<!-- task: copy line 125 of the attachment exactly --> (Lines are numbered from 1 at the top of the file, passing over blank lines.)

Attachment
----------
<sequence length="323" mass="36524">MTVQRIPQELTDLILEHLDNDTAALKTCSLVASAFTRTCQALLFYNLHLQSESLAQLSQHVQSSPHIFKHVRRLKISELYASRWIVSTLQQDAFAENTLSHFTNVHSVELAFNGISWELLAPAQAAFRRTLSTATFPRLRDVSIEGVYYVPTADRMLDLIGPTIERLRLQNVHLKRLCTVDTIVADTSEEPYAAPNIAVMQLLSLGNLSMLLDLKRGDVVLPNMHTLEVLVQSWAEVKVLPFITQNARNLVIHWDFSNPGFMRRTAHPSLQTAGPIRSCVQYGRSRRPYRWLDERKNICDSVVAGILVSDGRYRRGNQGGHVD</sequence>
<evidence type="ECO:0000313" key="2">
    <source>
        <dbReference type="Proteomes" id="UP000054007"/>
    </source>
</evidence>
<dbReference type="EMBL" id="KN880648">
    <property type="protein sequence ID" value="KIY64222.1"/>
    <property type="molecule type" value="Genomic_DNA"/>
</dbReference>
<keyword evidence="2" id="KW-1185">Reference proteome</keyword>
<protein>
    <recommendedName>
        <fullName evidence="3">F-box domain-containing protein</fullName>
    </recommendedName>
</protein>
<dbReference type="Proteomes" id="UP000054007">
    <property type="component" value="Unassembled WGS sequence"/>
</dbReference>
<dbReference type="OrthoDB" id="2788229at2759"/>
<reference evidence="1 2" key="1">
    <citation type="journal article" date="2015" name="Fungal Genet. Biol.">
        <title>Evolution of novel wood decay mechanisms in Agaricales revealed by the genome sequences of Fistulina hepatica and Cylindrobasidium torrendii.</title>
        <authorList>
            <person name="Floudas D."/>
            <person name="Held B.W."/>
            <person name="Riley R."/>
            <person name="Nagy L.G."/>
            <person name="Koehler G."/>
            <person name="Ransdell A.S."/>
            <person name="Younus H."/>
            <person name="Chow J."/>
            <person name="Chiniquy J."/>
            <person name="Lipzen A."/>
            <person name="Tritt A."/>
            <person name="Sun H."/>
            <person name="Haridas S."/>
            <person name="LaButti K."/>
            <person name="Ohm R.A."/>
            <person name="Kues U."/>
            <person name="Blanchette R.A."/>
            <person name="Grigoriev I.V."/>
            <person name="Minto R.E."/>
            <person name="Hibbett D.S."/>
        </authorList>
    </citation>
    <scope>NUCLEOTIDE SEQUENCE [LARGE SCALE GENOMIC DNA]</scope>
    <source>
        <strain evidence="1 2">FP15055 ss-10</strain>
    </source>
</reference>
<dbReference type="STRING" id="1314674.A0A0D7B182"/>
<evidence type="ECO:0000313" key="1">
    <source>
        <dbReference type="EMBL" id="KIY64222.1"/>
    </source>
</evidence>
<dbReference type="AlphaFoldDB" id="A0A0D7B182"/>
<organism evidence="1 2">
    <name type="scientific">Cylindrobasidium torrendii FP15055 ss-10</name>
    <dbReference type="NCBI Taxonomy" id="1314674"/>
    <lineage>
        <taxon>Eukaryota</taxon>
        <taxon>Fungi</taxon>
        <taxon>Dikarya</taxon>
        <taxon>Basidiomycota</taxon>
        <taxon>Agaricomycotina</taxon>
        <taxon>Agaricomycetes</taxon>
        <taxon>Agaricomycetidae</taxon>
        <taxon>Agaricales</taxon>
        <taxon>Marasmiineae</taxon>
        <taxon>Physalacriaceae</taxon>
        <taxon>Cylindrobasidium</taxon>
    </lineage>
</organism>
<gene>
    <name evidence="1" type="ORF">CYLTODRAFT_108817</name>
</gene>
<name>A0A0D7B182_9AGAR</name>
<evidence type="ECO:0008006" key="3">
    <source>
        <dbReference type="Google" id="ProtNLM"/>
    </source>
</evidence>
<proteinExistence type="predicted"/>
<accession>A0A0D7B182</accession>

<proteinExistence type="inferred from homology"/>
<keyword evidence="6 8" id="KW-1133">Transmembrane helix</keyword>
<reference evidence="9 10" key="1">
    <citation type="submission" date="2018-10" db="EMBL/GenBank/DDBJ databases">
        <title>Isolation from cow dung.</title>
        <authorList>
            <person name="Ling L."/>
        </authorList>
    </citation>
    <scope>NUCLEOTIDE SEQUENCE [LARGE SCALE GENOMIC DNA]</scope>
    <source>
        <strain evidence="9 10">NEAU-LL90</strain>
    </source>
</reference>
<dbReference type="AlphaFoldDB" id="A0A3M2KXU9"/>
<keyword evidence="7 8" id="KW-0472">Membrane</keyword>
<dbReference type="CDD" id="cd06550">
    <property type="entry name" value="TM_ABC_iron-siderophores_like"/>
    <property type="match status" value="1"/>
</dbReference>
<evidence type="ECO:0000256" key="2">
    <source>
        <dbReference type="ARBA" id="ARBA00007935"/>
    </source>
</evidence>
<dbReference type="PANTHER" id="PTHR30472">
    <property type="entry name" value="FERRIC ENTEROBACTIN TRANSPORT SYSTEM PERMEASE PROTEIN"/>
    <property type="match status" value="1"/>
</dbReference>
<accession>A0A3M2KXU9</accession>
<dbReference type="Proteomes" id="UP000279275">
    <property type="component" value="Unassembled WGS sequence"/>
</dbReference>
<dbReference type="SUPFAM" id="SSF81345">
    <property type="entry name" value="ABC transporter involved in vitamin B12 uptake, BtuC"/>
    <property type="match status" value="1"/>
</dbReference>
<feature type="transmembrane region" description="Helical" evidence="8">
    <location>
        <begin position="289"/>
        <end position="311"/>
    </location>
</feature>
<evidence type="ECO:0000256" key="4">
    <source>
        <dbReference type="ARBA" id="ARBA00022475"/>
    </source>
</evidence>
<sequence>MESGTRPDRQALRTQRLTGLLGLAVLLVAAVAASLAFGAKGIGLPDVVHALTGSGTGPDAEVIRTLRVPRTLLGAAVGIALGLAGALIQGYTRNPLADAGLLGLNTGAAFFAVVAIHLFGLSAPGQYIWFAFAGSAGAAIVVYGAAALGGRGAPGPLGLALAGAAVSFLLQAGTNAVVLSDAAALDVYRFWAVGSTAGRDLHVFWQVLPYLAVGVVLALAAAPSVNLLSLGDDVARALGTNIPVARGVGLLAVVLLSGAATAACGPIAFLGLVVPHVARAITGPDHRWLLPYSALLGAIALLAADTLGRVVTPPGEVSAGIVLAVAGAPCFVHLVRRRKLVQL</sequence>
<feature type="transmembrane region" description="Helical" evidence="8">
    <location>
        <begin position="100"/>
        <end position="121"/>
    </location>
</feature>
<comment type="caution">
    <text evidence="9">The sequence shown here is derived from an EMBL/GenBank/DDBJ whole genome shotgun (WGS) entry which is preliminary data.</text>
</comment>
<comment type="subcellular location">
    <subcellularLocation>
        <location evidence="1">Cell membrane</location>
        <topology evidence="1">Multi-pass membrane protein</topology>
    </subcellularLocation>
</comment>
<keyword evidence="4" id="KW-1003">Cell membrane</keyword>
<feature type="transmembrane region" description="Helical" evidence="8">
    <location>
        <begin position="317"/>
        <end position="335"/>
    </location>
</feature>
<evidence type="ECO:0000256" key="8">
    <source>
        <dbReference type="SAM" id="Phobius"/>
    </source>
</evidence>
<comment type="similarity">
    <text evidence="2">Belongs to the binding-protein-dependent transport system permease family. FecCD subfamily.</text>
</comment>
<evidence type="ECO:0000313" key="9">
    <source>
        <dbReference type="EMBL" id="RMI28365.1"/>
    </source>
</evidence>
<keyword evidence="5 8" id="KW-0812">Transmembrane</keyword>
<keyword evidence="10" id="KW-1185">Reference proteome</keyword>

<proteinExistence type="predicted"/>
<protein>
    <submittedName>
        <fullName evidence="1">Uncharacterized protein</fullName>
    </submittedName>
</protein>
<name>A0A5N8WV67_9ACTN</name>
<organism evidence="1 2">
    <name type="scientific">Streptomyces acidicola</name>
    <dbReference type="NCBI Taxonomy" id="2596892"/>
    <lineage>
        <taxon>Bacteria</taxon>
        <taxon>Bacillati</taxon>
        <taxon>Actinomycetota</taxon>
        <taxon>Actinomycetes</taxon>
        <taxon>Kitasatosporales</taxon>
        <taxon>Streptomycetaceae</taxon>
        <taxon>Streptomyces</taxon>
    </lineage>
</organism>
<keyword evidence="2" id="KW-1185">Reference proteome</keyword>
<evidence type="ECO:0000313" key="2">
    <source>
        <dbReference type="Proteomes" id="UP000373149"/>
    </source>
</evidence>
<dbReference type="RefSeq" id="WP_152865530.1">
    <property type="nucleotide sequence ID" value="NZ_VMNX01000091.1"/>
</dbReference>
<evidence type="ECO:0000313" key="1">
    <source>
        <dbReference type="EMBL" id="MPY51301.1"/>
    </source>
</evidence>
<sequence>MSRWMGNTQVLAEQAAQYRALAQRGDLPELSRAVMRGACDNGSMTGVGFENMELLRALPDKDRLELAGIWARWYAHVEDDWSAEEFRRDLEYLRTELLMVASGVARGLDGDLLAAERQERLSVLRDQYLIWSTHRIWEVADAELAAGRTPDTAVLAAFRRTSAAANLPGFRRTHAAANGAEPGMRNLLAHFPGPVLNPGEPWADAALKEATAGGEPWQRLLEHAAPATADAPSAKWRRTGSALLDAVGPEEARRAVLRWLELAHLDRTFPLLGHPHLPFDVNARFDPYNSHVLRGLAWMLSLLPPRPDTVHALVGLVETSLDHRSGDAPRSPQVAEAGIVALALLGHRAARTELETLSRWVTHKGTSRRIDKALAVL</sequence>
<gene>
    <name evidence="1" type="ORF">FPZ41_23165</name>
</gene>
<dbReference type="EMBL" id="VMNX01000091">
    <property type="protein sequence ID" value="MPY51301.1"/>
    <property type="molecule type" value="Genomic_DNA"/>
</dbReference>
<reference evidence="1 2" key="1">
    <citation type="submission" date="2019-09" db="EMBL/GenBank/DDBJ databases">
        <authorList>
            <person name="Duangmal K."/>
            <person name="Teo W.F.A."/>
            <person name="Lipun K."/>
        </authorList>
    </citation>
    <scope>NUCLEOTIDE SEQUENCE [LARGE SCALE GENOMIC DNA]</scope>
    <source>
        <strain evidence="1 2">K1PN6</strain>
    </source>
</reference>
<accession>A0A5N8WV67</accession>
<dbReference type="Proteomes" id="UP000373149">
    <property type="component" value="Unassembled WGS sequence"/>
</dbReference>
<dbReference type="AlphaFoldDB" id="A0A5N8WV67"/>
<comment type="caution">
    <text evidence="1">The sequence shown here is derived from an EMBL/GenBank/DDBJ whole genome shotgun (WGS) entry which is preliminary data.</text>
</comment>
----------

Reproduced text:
    <location>